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Friday, August 22 • 2:45pm - 3:35pm
PGP Web of Trust: How Does it Work? - Konstantin Ryabitsev, The Linux Foundation

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All Public Key Cryptography (PKI) implementations rely on trust. Before Alice sends a secret message to Bob, she must trust that the public key she is about to use actually belongs to Bob, and not to Eve. PKI implementations such as x.509, which is the standard behind SSL, TLS and S/MIME, rely on centralized Certification Authorities (CAs), who issue digital certificates stating that Bob's key actually belongs to Bob. Putting all our trust in CAs has important flaws (hackers, governments,and frequently both), which is why another PKI implementation, OpenPGP, chooses to rely instead on a "Web of Trust," where each user builds up their own trust relationships from the ground up and therefore does not rely on any central authorities. This talk will shed a light on how the OpenPGP web of trust works, covering such topics as: the distinction of key trust from key validity; the difference between ultimately, fully, and marginally trusted keys; the importance of revocation certificates; the usefulness of delegated trust in larger organizations. Basic knowledge of public key cryptography is required.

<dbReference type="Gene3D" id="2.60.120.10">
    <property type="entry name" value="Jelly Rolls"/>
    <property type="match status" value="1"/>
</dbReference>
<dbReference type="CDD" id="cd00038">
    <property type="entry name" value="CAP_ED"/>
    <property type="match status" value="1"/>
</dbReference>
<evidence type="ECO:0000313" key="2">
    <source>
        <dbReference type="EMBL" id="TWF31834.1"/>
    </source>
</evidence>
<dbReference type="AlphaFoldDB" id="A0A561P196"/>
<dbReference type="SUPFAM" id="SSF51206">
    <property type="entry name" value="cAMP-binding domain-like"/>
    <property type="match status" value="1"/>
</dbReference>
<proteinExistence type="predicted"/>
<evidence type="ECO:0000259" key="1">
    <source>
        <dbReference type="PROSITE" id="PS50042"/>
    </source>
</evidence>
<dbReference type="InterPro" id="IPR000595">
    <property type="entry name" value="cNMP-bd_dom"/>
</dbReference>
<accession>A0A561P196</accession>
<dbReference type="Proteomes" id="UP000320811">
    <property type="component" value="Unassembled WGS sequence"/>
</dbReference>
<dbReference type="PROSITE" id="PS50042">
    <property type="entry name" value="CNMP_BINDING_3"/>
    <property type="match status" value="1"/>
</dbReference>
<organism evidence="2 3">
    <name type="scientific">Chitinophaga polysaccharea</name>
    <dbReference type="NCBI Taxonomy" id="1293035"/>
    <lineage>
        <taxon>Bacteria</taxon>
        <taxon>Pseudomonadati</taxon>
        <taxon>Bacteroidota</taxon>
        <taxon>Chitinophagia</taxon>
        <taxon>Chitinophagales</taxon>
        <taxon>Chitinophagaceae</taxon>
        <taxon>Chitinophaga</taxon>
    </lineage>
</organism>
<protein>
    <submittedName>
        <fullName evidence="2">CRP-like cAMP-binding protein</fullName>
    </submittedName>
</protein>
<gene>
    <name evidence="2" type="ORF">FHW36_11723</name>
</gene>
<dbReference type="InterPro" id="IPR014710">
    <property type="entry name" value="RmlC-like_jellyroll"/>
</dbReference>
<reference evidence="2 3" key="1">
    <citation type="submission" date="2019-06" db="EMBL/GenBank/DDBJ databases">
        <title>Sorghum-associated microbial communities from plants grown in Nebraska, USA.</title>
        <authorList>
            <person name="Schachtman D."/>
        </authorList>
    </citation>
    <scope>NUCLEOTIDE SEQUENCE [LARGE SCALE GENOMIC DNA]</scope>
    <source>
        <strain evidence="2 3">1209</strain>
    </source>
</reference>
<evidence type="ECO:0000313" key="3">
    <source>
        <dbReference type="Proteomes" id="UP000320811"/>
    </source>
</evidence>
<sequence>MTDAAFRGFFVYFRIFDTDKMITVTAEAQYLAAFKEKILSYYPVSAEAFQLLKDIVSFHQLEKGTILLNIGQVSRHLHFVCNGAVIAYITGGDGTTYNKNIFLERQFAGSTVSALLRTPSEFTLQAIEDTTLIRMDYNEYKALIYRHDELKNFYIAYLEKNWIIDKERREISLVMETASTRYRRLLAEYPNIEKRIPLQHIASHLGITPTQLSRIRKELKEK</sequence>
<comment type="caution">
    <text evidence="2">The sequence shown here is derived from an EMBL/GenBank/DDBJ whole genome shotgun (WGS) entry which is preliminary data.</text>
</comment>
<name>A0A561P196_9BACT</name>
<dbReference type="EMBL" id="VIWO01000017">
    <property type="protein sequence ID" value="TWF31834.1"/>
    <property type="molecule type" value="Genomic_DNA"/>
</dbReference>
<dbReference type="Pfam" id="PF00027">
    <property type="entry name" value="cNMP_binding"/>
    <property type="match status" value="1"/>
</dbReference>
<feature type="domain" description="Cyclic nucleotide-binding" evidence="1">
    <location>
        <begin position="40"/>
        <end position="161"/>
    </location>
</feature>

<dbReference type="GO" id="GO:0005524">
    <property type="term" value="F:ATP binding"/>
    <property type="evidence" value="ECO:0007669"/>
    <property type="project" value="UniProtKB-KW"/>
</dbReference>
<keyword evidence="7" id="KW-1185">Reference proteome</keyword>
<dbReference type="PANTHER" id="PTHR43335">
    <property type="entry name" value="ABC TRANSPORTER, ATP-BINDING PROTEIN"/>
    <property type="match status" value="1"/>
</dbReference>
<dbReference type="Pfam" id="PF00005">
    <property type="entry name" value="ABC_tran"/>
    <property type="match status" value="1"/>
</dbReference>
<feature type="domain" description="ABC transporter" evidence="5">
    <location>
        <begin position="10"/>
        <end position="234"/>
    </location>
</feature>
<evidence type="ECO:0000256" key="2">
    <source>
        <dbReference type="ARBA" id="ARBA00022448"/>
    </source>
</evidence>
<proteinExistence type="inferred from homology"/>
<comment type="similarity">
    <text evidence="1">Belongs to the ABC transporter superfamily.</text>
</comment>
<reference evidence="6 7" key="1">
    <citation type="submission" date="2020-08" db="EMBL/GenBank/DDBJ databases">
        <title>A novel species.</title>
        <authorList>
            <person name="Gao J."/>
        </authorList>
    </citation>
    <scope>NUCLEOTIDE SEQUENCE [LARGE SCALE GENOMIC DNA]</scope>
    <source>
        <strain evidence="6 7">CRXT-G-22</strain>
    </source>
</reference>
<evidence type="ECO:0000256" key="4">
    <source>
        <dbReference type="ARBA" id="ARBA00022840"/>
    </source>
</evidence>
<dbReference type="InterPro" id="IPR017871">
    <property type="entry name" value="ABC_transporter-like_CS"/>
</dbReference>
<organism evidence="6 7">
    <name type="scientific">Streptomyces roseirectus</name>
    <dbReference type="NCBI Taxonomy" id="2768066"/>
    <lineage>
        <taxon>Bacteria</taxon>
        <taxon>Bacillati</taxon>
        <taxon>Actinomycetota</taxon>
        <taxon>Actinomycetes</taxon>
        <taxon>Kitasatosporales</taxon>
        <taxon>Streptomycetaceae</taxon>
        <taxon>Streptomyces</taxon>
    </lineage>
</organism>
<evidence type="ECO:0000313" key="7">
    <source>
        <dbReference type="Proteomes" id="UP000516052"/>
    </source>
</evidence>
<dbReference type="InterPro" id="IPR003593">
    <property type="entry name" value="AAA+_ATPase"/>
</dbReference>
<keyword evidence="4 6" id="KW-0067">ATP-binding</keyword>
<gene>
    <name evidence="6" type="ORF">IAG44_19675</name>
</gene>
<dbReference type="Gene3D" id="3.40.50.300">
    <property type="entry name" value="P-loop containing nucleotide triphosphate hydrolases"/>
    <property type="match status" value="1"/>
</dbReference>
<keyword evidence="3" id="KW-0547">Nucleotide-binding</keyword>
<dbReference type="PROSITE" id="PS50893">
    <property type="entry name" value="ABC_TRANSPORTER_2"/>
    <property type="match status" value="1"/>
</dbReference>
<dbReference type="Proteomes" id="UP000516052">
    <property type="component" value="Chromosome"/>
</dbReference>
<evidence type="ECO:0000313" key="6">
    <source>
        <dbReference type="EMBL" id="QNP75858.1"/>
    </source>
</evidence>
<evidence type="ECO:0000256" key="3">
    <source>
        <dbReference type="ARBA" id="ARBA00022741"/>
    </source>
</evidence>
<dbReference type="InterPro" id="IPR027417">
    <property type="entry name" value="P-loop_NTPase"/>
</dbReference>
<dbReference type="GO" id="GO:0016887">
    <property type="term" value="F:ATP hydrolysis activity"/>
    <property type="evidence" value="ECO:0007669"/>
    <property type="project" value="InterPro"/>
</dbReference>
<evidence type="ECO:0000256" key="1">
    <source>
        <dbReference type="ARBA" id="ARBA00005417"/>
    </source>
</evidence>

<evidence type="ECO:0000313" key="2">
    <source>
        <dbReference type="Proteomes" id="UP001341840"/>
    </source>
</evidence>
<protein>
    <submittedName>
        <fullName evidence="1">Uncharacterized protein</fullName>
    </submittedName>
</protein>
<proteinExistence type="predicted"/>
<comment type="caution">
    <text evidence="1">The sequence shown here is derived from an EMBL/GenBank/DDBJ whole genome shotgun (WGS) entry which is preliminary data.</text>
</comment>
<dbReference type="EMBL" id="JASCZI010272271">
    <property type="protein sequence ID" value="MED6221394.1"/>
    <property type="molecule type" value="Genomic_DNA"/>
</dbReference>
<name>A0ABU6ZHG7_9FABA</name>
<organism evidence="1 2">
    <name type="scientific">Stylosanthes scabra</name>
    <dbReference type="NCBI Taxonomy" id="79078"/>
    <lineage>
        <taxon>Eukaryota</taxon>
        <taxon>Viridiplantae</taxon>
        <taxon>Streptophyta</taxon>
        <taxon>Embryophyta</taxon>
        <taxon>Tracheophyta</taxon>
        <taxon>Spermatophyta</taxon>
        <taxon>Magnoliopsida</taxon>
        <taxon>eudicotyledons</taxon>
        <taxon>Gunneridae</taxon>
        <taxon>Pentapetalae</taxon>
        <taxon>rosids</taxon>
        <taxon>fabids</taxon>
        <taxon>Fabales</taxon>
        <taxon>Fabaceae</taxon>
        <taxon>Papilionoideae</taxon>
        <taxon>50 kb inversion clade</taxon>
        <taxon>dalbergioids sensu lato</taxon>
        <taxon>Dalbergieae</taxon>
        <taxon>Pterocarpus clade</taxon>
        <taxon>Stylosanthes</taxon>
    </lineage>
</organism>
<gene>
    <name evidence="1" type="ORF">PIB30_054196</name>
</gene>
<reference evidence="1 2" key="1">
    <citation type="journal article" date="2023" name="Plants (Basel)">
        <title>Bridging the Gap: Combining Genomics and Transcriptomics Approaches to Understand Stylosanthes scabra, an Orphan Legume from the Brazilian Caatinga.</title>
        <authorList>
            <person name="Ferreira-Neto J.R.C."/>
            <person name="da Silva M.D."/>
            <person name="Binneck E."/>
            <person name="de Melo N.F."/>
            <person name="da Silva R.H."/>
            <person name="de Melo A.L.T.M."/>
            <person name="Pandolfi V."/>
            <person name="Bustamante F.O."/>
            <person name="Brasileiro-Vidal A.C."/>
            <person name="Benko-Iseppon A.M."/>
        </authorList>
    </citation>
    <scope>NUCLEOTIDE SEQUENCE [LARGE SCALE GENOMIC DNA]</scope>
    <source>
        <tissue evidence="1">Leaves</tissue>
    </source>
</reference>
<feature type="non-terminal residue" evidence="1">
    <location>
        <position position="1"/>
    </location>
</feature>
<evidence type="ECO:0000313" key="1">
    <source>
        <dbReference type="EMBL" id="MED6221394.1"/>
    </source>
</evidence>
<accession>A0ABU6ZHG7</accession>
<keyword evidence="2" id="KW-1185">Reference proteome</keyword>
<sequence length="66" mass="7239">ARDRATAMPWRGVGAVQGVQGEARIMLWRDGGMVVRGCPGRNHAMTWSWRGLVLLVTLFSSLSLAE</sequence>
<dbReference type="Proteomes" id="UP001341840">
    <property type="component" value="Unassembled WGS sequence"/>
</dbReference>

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avatar for Konstantin Ryabitsev

Konstantin Ryabitsev

Director, IT Projects, The Linux Foundation
Konstantin has been part of the IT management team behind kernel.org for the past 10 years. Part of his duties has been to help improve maintainer tooling and the end-to-end security of the development workflow behind the Linux kernel.

Friday August 22, 2014 2:45pm - 3:35pm CDT
Sheraton Ballroom I

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